Objections are a part of day-to-day life, not just your sales career. Overcoming objections can be easy with a few simple actions.

“I’m not interested.”

“I don’t have budget.”

“I’m happy with your competitor.”

Objections will make you feel rejected.

Sometimes, they will be more painful than a punch in the stomach.

Today you will figure out how you can deal with objections with empathy.

And dodge the punch.

Disclaimer: Dealing with objections is not a follow-along task. You won’t be able to read this and be proficient simply. You will need to practice a lot before you achieve consistent success.


What you’ll learn today:

  • The psychology behind objections
  • The most effective and straightforward way to deal with objections
  • Tricks to keep your spirits high
  • Clear action steps to become better at this
  • As usual, practical examples


Think about the past 24 hours. How many times did you give out an objection?

To you colleagues?

Your kids?

Your partner?

Your friends?

I bet the number is over a dozen.

It’s human to argue and object.

That doesn’t mean that the person is not interested.

If someone is uninterested, they will ignore you (although if your partner is ignoring maybe you should address that).

Let’s evaluate: How do you feel if someone blindly agrees with everything you say?

That usually also sends off some alarm bells, right?

Imagine you went on a blind date and proposed, and they say yes.

Who is crazier? The one asking or the one saying yes?

The more commitment and effort required, the more people will object.

Ok, but what’s the point, Giulio?

Objections are a buying signal.

Let me repeat: Objections are a buying signal.

The best deals will come with objections, always.

The first important mind shift is that you want objections.

You should actively seek them out.

If you uncover the prospect’s reason for not buying, you will get one of two outcomes:

  1. They’re not qualified buyers, recommend a better-suited product and move on
  2. They are qualified buyers; you can try and turn them into clients

That’s it.

Final point: savvy buyers will give you objections to test you.

If you can’t handle their objections, how will you help them?

PS: Sometimes objections are simply a reflex.

The same reflex you likely have if someone asks you for money on the street.

There are many crappy sellers out there, and most people will automatically try and fob you off until you prove valuable.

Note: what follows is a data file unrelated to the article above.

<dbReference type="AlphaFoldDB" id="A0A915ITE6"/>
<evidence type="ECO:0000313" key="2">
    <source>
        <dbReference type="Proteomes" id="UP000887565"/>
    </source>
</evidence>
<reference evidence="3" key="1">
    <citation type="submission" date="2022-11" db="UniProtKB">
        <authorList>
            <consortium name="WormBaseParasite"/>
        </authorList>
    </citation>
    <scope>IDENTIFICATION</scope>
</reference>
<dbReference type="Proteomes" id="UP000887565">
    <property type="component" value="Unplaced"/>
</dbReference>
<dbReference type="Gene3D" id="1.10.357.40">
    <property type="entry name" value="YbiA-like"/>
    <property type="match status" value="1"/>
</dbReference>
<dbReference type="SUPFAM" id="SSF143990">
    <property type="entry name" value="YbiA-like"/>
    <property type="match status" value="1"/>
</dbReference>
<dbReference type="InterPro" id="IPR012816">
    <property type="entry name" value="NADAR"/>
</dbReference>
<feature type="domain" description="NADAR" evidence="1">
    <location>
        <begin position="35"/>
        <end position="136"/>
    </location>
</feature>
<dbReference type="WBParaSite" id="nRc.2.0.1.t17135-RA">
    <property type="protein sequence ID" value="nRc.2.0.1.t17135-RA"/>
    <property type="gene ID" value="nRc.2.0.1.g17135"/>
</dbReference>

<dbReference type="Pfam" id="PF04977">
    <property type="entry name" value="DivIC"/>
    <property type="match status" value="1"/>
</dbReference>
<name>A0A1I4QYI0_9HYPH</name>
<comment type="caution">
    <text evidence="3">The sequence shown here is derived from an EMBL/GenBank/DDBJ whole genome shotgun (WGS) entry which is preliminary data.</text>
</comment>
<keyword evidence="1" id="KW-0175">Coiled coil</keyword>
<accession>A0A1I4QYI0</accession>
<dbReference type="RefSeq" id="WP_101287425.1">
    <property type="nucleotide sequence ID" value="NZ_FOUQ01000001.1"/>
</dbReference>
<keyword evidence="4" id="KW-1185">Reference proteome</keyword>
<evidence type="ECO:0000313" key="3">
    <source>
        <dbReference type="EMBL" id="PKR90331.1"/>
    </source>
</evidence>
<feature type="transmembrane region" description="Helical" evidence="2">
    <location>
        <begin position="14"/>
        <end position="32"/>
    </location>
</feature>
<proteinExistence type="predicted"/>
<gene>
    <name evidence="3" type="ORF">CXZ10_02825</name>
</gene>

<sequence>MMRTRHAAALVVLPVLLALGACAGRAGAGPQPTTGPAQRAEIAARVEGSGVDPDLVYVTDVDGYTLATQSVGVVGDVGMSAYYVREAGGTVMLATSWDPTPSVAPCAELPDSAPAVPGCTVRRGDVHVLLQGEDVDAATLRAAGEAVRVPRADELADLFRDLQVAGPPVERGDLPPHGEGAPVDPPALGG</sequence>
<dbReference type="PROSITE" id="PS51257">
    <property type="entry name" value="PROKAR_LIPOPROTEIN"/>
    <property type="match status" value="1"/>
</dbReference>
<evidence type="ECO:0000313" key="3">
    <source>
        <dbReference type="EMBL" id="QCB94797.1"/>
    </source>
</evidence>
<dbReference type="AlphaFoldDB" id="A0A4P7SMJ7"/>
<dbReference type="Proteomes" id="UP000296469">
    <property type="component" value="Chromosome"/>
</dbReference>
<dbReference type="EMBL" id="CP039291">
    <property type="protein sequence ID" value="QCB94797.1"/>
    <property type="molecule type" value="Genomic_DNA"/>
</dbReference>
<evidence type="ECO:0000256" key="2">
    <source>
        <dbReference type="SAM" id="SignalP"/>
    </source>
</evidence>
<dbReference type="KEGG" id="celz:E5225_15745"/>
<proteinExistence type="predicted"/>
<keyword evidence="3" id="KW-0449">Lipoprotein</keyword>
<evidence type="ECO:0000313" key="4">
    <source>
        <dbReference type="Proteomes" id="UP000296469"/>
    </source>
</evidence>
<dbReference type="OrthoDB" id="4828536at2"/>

What do you do when you’re given an objection?

You have two options:

  1. Accept and empathise
  2. Disagree and argue

You may not be Sherlock Holmes, but which of the two do you think will work best?

You’re attempting to persuade the prospect of the merits of your service.

You can either be right or win.

How do you accept and empathise?

It’s very simple: No matter the objection, smile and react positively.


It will immediately reduce the tension and change the mood from negative to positive.


Prospect: I’m not interested.

You: That’s great; it tells me you’re not easily impressed; most of our clients are also very picky.

Prospect: I don’t have budget.

You: That must suck; I can’t imagine how much harder that makes your job.

Showing you understand and care instead of going into your robotic pitch will help you stand out.

Task: For the next 24 hours, try to accept and empathise with all objections in your life and watch the beautiful results.

Ok, but after acceptance, what?

You gained a few more seconds with the prospect.

You have three options:

  1. Disqualify
  2. Ask a question
  3. Present a relevant solution

Sometimes the objection is genuine.

For example, if the buyer just bought from your competitor and is tied in for 12 months, then arrange the next steps (i.e. call back in 6 months) and move on.

Always pick asking a question; the prospect will give out more information and time to determine the next move.

However, let’s say you have a solution that obliterates the objection; then go for it.


Prospect: I don’t have budget.

You: That must suck; I can’t imagine how much harder that makes your job. Luckily we can set up a delayed payment plan so you won’t have to invest a penny for six months.

You will be very awkward at the beginning when you accept objections.

However, a positive answer will also lighten your mood.

This framework enables you to motivate yourself while doing a tough job.

Objections are inevitable; you can only become better at dealing with them.

Unfortunately, objections rarely come alone.

There will be several to handle, likely one after the other.

Chin up, keep practising, and you will be ok.


Prospect: I’m not interested

  • You: That makes sense; it would be odd if you were without many details. Most people who are initially not interested become our best customers. May I ask one more question?
  • You: That’s understandable. It means you’re either loyal to your current solution or don’t have a need for it. That usually means you’d be a great client to have. May I ask one more question?
  • You: That’s great; it’s a sign that you’re not easily impressed. The best prospects rarely are. May I ask one more question?

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